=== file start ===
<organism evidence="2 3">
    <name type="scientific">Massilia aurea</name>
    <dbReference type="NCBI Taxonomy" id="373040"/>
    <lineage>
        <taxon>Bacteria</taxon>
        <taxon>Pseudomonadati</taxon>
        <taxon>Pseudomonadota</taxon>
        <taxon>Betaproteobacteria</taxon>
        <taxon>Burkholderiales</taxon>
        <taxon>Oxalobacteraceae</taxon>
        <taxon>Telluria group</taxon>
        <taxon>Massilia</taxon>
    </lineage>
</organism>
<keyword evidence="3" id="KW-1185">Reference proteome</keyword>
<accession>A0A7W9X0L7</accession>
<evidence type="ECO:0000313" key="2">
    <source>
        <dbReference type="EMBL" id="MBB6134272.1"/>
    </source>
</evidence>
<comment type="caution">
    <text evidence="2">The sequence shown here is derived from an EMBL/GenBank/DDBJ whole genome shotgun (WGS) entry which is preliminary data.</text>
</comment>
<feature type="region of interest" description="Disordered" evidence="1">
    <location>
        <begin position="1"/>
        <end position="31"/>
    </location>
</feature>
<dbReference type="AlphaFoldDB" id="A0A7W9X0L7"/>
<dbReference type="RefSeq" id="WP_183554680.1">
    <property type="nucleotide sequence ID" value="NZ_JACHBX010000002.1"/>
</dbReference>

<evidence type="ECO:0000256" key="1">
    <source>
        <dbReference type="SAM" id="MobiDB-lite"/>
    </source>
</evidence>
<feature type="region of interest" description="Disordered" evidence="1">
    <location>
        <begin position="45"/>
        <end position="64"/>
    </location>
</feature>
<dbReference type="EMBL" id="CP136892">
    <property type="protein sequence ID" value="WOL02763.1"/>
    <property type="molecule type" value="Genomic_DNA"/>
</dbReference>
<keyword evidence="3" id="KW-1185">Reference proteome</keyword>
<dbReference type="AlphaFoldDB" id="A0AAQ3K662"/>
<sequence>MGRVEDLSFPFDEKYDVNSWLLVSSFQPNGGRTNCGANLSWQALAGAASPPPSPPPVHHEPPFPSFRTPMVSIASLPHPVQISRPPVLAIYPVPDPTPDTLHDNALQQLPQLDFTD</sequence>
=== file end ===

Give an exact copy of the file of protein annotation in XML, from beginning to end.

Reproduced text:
<organism evidence="2 3">
    <name type="scientific">Massilia aurea</name>
    <dbReference type="NCBI Taxonomy" id="373040"/>
    <lineage>
        <taxon>Bacteria</taxon>
        <taxon>Pseudomonadati</taxon>
        <taxon>Pseudomonadota</taxon>
        <taxon>Betaproteobacteria</taxon>
        <taxon>Burkholderiales</taxon>
        <taxon>Oxalobacteraceae</taxon>
        <taxon>Telluria group</taxon>
        <taxon>Massilia</taxon>
    </lineage>
</organism>
<keyword evidence="3" id="KW-1185">Reference proteome</keyword>
<accession>A0A7W9X0L7</accession>
<evidence type="ECO:0000313" key="2">
    <source>
        <dbReference type="EMBL" id="MBB6134272.1"/>
    </source>
</evidence>
<comment type="caution">
    <text evidence="2">The sequence shown here is derived from an EMBL/GenBank/DDBJ whole genome shotgun (WGS) entry which is preliminary data.</text>
</comment>
<feature type="region of interest" description="Disordered" evidence="1">
    <location>
        <begin position="1"/>
        <end position="31"/>
    </location>
</feature>
<dbReference type="AlphaFoldDB" id="A0A7W9X0L7"/>
<dbReference type="RefSeq" id="WP_183554680.1">
    <property type="nucleotide sequence ID" value="NZ_JACHBX010000002.1"/>
</dbReference>

<evidence type="ECO:0000256" key="1">
    <source>
        <dbReference type="SAM" id="MobiDB-lite"/>
    </source>
</evidence>
<feature type="region of interest" description="Disordered" evidence="1">
    <location>
        <begin position="45"/>
        <end position="64"/>
    </location>
</feature>
<dbReference type="EMBL" id="CP136892">
    <property type="protein sequence ID" value="WOL02763.1"/>
    <property type="molecule type" value="Genomic_DNA"/>
</dbReference>
<keyword evidence="3" id="KW-1185">Reference proteome</keyword>
<dbReference type="AlphaFoldDB" id="A0AAQ3K662"/>
<sequence>MGRVEDLSFPFDEKYDVNSWLLVSSFQPNGGRTNCGANLSWQALAGAASPPPSPPPVHHEPPFPSFRTPMVSIASLPHPVQISRPPVLAIYPVPDPTPDTLHDNALQQLPQLDFTD</sequence>